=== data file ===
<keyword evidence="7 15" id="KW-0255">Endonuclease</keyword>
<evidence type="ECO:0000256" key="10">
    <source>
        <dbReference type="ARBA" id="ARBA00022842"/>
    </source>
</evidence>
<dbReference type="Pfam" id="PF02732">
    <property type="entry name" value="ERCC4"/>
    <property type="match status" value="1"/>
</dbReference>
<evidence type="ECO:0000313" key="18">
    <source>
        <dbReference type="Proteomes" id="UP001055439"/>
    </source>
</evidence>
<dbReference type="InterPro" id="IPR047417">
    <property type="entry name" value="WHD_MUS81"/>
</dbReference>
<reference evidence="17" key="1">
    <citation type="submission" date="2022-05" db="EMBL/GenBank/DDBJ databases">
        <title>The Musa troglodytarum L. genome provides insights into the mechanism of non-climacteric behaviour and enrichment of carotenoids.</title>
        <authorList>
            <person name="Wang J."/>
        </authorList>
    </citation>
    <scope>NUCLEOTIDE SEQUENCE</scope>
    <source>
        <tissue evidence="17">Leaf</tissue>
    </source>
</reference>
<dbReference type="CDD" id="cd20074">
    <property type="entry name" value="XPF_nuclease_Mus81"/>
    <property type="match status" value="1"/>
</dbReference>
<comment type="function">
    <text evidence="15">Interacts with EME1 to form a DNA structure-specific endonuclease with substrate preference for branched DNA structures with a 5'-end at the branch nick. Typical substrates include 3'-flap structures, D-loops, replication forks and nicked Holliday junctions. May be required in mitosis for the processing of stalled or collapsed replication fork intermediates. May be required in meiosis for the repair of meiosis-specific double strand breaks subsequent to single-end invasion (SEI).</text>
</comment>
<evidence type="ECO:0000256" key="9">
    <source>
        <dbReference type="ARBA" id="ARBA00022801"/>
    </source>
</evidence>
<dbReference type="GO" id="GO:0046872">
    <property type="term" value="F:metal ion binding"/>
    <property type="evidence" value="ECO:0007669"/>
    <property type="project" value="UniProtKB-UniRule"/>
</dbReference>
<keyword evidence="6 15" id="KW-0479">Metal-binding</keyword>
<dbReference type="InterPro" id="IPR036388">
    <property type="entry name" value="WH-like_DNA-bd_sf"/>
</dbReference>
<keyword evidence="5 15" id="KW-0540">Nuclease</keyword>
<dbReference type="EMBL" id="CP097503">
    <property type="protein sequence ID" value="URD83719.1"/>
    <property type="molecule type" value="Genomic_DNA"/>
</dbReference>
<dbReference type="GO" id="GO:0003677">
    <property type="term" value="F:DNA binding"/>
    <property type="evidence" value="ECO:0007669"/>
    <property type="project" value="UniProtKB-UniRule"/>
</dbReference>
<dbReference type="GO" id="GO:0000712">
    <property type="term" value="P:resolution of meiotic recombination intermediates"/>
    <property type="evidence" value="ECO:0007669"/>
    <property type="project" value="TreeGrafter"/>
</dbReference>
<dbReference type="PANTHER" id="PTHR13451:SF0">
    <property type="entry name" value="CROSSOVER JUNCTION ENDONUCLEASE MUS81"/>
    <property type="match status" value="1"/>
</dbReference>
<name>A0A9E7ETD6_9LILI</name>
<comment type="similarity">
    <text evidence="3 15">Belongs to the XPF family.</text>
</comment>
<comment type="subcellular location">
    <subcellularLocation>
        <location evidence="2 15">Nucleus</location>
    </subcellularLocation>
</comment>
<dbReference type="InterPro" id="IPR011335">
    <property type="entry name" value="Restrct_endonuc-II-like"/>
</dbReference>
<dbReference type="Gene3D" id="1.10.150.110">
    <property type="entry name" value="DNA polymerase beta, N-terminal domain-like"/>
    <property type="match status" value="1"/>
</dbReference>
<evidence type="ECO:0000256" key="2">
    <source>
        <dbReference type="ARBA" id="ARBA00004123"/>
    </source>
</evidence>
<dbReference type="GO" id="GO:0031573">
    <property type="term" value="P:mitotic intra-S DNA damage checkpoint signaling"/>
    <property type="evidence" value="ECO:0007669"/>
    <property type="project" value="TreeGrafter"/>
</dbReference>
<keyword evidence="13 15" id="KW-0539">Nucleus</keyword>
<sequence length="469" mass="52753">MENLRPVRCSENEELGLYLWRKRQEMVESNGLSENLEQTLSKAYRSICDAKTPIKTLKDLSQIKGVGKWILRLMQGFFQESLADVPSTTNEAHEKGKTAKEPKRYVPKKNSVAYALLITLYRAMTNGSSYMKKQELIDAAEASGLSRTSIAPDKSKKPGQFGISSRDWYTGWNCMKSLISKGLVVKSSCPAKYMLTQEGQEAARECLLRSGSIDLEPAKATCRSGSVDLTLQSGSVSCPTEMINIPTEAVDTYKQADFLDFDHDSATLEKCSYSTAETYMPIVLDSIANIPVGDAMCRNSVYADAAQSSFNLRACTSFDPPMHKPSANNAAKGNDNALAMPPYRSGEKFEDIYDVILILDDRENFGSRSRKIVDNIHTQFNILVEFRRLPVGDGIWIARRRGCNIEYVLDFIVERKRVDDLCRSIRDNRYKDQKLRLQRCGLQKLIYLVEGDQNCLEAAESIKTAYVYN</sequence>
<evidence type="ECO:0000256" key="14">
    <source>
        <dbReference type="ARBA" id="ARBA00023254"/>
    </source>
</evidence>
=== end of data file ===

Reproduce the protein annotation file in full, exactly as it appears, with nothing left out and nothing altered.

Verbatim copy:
<keyword evidence="7 15" id="KW-0255">Endonuclease</keyword>
<evidence type="ECO:0000256" key="10">
    <source>
        <dbReference type="ARBA" id="ARBA00022842"/>
    </source>
</evidence>
<dbReference type="Pfam" id="PF02732">
    <property type="entry name" value="ERCC4"/>
    <property type="match status" value="1"/>
</dbReference>
<evidence type="ECO:0000313" key="18">
    <source>
        <dbReference type="Proteomes" id="UP001055439"/>
    </source>
</evidence>
<dbReference type="InterPro" id="IPR047417">
    <property type="entry name" value="WHD_MUS81"/>
</dbReference>
<reference evidence="17" key="1">
    <citation type="submission" date="2022-05" db="EMBL/GenBank/DDBJ databases">
        <title>The Musa troglodytarum L. genome provides insights into the mechanism of non-climacteric behaviour and enrichment of carotenoids.</title>
        <authorList>
            <person name="Wang J."/>
        </authorList>
    </citation>
    <scope>NUCLEOTIDE SEQUENCE</scope>
    <source>
        <tissue evidence="17">Leaf</tissue>
    </source>
</reference>
<dbReference type="CDD" id="cd20074">
    <property type="entry name" value="XPF_nuclease_Mus81"/>
    <property type="match status" value="1"/>
</dbReference>
<comment type="function">
    <text evidence="15">Interacts with EME1 to form a DNA structure-specific endonuclease with substrate preference for branched DNA structures with a 5'-end at the branch nick. Typical substrates include 3'-flap structures, D-loops, replication forks and nicked Holliday junctions. May be required in mitosis for the processing of stalled or collapsed replication fork intermediates. May be required in meiosis for the repair of meiosis-specific double strand breaks subsequent to single-end invasion (SEI).</text>
</comment>
<evidence type="ECO:0000256" key="9">
    <source>
        <dbReference type="ARBA" id="ARBA00022801"/>
    </source>
</evidence>
<dbReference type="GO" id="GO:0046872">
    <property type="term" value="F:metal ion binding"/>
    <property type="evidence" value="ECO:0007669"/>
    <property type="project" value="UniProtKB-UniRule"/>
</dbReference>
<keyword evidence="6 15" id="KW-0479">Metal-binding</keyword>
<dbReference type="InterPro" id="IPR036388">
    <property type="entry name" value="WH-like_DNA-bd_sf"/>
</dbReference>
<keyword evidence="5 15" id="KW-0540">Nuclease</keyword>
<dbReference type="EMBL" id="CP097503">
    <property type="protein sequence ID" value="URD83719.1"/>
    <property type="molecule type" value="Genomic_DNA"/>
</dbReference>
<dbReference type="GO" id="GO:0003677">
    <property type="term" value="F:DNA binding"/>
    <property type="evidence" value="ECO:0007669"/>
    <property type="project" value="UniProtKB-UniRule"/>
</dbReference>
<dbReference type="GO" id="GO:0000712">
    <property type="term" value="P:resolution of meiotic recombination intermediates"/>
    <property type="evidence" value="ECO:0007669"/>
    <property type="project" value="TreeGrafter"/>
</dbReference>
<dbReference type="PANTHER" id="PTHR13451:SF0">
    <property type="entry name" value="CROSSOVER JUNCTION ENDONUCLEASE MUS81"/>
    <property type="match status" value="1"/>
</dbReference>
<name>A0A9E7ETD6_9LILI</name>
<comment type="similarity">
    <text evidence="3 15">Belongs to the XPF family.</text>
</comment>
<comment type="subcellular location">
    <subcellularLocation>
        <location evidence="2 15">Nucleus</location>
    </subcellularLocation>
</comment>
<dbReference type="InterPro" id="IPR011335">
    <property type="entry name" value="Restrct_endonuc-II-like"/>
</dbReference>
<dbReference type="Gene3D" id="1.10.150.110">
    <property type="entry name" value="DNA polymerase beta, N-terminal domain-like"/>
    <property type="match status" value="1"/>
</dbReference>
<evidence type="ECO:0000256" key="2">
    <source>
        <dbReference type="ARBA" id="ARBA00004123"/>
    </source>
</evidence>
<dbReference type="GO" id="GO:0031573">
    <property type="term" value="P:mitotic intra-S DNA damage checkpoint signaling"/>
    <property type="evidence" value="ECO:0007669"/>
    <property type="project" value="TreeGrafter"/>
</dbReference>
<keyword evidence="13 15" id="KW-0539">Nucleus</keyword>
<sequence length="469" mass="52753">MENLRPVRCSENEELGLYLWRKRQEMVESNGLSENLEQTLSKAYRSICDAKTPIKTLKDLSQIKGVGKWILRLMQGFFQESLADVPSTTNEAHEKGKTAKEPKRYVPKKNSVAYALLITLYRAMTNGSSYMKKQELIDAAEASGLSRTSIAPDKSKKPGQFGISSRDWYTGWNCMKSLISKGLVVKSSCPAKYMLTQEGQEAARECLLRSGSIDLEPAKATCRSGSVDLTLQSGSVSCPTEMINIPTEAVDTYKQADFLDFDHDSATLEKCSYSTAETYMPIVLDSIANIPVGDAMCRNSVYADAAQSSFNLRACTSFDPPMHKPSANNAAKGNDNALAMPPYRSGEKFEDIYDVILILDDRENFGSRSRKIVDNIHTQFNILVEFRRLPVGDGIWIARRRGCNIEYVLDFIVERKRVDDLCRSIRDNRYKDQKLRLQRCGLQKLIYLVEGDQNCLEAAESIKTAYVYN</sequence>
<evidence type="ECO:0000256" key="14">
    <source>
        <dbReference type="ARBA" id="ARBA00023254"/>
    </source>
</evidence>